In this first book of The Gatekeeper’s Saga, fifteen-year-old Therese watches her parents die. While in a coma, she meets the twin sons of Hades—Hypnos, the god of sleep, and Thanatos, the god of death. She thinks she’s manipulating a dream, not kissing the god of death and totally rocking his world. Unused to attention from anyone—god or mortal—Thanatos makes a deal with Hades and goes as a mortal to the Upperworld to try and win Therese’s heart, but not all the gods are happy. Some give Therese gifts. Others try to kill her.
The deal requires Therese to avenge the death of her parents. With the help of Thanatos’s fierce and exotic sisters, the Furies, she finds herself in an arena face to face with the murderer, and only one will survive.
Whether McAdams injured himself in one of her traps or in some other way, he was nevertheless injured, and this added to Therese’s overall optimism as she scrambled beneath the cliff edge with her arms full of rocks the size of softballs. The noise of the falls thundered as she neared them and the spray hit her bare skin and chilled her, a relief after the sweat she had worked up from building her traps in Demeter’s woods.
“How long till nightfall?” she asked Than in her mind. It seemed like hours had passed, and yet the sun still bore down on them high in the sky. “Wait a minute. We never left Olympus, did we? The sun always shines, right?”
If Than answered her, she could no longer hear him this close to the crashing falls. She hadn’t thought of that! How would she make it without him?
Unlike Than and the other gods, she had no powers of telepathy and could not be sure if voices in her head were inspirations or delusions. She almost turned back. In fact, she changed her mind five or six times and nearly wore herself out beneath the cliff edge with indecision. At last she decided it was her best chance of survival to go on with her plan. “I can’t hear you anymore,” she prayed. “But I’ve decided to go on anyway.”
She reached the falls and found a hidden grotto behind the roaring water, but if McAdams came this way to her decoy camp, she would have no advantage for attack. Although there were many little nooks and crevices back here that she could climb onto, she would be open, visible, and vulnerable to his retaliation. She dropped her rocks in a heap, set down her fruit, and looked around.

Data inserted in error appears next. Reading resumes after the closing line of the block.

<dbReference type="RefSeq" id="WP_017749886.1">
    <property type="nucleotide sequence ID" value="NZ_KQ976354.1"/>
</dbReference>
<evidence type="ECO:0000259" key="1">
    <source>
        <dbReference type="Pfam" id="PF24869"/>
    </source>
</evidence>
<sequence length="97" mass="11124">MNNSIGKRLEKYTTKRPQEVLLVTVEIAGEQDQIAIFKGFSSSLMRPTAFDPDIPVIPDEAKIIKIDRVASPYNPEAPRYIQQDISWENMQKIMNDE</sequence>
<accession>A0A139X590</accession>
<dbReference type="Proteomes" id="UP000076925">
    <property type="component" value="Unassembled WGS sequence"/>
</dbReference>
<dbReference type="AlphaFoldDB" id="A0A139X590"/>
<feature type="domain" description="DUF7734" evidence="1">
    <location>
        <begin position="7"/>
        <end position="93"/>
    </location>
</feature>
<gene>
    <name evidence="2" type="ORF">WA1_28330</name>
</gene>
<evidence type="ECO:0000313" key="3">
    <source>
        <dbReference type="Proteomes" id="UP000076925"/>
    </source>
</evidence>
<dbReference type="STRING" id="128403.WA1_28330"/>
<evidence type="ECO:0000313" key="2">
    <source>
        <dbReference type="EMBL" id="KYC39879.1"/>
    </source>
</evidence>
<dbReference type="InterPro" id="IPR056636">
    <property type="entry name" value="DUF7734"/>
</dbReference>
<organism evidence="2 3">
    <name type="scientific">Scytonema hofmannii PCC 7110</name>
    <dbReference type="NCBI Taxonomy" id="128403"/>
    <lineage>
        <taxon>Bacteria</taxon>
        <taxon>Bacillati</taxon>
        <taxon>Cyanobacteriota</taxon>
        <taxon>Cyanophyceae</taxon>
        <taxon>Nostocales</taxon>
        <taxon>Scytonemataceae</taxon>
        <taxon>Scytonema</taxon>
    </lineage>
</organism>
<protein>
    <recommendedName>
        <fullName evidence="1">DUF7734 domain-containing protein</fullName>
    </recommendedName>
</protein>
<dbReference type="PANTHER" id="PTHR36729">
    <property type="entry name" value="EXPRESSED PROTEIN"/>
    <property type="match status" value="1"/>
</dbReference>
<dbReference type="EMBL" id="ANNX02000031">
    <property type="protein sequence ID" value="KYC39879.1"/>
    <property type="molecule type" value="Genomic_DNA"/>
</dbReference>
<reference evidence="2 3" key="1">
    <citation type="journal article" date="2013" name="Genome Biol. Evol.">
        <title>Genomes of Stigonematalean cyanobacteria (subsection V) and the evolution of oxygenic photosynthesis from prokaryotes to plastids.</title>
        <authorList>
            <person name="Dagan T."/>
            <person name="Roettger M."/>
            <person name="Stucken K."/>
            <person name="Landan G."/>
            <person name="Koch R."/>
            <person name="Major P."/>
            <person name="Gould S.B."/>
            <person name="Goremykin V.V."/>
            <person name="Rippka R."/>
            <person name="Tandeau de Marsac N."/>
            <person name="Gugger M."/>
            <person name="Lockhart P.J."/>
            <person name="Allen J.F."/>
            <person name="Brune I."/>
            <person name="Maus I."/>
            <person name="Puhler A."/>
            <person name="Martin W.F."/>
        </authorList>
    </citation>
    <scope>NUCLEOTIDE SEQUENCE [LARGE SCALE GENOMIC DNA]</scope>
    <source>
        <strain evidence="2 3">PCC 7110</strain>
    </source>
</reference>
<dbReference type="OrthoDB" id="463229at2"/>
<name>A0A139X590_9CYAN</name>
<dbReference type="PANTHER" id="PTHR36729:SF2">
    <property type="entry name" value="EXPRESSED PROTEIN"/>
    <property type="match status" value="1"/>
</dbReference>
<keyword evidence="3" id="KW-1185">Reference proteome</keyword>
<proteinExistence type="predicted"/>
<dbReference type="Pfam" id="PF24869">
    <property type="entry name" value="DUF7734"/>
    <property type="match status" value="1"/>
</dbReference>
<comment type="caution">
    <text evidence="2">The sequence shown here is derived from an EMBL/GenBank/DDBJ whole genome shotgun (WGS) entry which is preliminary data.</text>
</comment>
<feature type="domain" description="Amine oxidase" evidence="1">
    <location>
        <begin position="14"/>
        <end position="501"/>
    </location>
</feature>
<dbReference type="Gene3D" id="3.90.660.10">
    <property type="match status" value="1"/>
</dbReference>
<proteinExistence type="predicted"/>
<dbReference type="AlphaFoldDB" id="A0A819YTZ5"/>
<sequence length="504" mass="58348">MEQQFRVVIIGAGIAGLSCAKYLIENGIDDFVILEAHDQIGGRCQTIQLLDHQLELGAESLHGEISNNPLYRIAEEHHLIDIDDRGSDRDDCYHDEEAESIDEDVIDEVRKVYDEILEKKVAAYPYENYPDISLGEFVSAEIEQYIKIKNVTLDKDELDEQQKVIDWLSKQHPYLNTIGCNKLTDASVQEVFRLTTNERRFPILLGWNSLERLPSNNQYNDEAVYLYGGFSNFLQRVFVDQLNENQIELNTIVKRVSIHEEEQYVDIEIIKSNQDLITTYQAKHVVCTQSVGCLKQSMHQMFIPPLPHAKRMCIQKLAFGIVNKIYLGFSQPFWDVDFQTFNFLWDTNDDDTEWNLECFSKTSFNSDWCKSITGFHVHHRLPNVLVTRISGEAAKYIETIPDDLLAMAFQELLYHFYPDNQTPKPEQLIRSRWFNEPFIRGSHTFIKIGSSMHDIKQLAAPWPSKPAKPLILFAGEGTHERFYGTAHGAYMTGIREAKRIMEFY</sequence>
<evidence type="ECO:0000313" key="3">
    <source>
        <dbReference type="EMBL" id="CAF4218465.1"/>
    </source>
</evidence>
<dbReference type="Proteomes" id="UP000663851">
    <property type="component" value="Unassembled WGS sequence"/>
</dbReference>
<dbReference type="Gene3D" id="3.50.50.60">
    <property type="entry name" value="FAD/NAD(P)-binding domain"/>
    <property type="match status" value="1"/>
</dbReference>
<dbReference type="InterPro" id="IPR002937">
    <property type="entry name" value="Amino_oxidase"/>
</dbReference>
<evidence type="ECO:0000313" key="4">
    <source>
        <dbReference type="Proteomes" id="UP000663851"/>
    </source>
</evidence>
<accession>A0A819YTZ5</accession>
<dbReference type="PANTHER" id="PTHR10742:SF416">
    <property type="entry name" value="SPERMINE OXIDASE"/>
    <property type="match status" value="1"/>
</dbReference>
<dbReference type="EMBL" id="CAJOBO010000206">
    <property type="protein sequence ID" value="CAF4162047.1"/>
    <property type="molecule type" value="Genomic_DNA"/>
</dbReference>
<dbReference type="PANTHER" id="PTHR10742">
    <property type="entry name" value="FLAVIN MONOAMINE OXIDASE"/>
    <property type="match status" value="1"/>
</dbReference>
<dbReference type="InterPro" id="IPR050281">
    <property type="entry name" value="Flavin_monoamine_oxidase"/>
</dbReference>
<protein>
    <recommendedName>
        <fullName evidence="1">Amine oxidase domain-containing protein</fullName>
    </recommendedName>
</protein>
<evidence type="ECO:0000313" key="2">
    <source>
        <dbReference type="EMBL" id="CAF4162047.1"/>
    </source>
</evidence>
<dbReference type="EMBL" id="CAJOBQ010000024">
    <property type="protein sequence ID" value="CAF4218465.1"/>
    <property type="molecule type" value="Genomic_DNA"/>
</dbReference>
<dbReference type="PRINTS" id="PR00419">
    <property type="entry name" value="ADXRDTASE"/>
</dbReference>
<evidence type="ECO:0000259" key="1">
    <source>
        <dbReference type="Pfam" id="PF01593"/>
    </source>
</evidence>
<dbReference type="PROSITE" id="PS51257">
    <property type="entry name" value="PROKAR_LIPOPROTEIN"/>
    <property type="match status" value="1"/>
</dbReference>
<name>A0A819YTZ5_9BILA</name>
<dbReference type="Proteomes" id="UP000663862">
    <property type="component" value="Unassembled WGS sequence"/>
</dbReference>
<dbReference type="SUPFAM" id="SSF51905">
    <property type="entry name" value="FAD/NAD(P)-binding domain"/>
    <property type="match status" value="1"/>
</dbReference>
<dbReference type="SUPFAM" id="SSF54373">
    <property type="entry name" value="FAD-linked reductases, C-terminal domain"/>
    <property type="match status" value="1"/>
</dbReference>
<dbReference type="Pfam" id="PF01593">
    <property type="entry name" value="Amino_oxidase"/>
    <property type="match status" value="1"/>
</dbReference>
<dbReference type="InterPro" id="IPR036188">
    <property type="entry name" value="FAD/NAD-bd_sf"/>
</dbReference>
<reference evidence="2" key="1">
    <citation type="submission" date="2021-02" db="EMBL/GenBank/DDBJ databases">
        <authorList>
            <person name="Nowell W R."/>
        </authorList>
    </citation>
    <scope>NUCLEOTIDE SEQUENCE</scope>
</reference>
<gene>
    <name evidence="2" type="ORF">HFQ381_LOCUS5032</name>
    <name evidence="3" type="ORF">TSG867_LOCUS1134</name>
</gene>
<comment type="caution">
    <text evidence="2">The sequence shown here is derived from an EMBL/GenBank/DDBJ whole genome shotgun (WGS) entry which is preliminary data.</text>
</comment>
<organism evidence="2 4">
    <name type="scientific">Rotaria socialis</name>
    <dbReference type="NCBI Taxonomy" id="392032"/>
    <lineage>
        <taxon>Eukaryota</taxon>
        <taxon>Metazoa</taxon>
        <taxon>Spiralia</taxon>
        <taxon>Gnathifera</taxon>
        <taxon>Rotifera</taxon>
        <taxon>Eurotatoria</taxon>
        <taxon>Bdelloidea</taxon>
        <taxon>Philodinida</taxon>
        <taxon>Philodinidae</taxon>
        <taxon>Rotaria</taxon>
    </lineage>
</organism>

At the furthest lip of the grotto on the outer edge of the falls, she found a nook way up high that just might work. If McAdams came through the grotto, she would see him, and she would be above him, with gravity on her side. She would also be hidden until he reached the point where she stood now. It also seemed, from down here, anyway, that she might have a view of the deeper canyon in case he came that route. The trick would be hauling the rocks and fruit up the steep wall nearly twenty feet to the nook. First she would try it empty-handed to see if it was possible.
Now that she couldn’t hear Than, she felt really anxious that McAdams could be coming around the corner for her at any moment, and this anxiety caused her to tremble more profoundly than she had before. The trembling made climbing up the nearly vertical wall very difficult. She used her fingers to find places in the wall to grip, and she fished around with her feet for footholds to support her weight. One false step meant falling to her death at the bottom of the canyon.
Dirt from the canyon wall got into her mouth and crunched in her teeth when she clenched them. She ran her tongue around her teeth, trying to wash it out, and she spit and gagged. She reached for another rock, keeping her mouth closed this time, breathing through her nose. A fingernail broke at the tip as she clung to another ledge, but that was the least of her worries.
Thankfully, there were plenty of strong footholds within reach of one another. When she made it to the nook, she found it was actually a cave that tunneled back into darkness. While she was glad to have all this room to store her things and move around, the unknown darkness added to her anxiety. Stop it, Therese! McAdams was the only threat worth fearing right now, she reminded herself. She walked over to the furthest edge and saw that she could indeed see most of the lower canyon from here. This just might work. There were even a few loose boulders she could move, though barely and straining with all her might. Maybe if she scooted them to the edge and found something to give her leverage, she could launch them from the nook. She needed a branch or heavy stick, but there were none around. Would her sword work, or would the rock break it? She unsheathed the sword and tested it, gently at first. The blade gave. It was too flexible. She’d have to find something else. She returned the sword to its sheath.
The sheath! It was light, but it was solid and firm. She unbelted it from her waist and tested it out. It would work! This could be her saving grace! She looked around for other such boulders and found four more loose enough and light enough for her to drag to the edge of her cave.
She re-belted her sword and sheath and climbed back down, quickly but carefully, to carry up her bundle of fruit between her teeth. Then she took the empty shirt back down and filled it with six of the softball-sized rocks. Any more than that might throw off her balance too much or be too heavy and slip between her teeth. She’d have to make a third trip down for the remaining six. She hesitated. If McAdams spotted her, she’d lose the element of surprise. Was it worth getting the remaining rocks? She decided to go for it.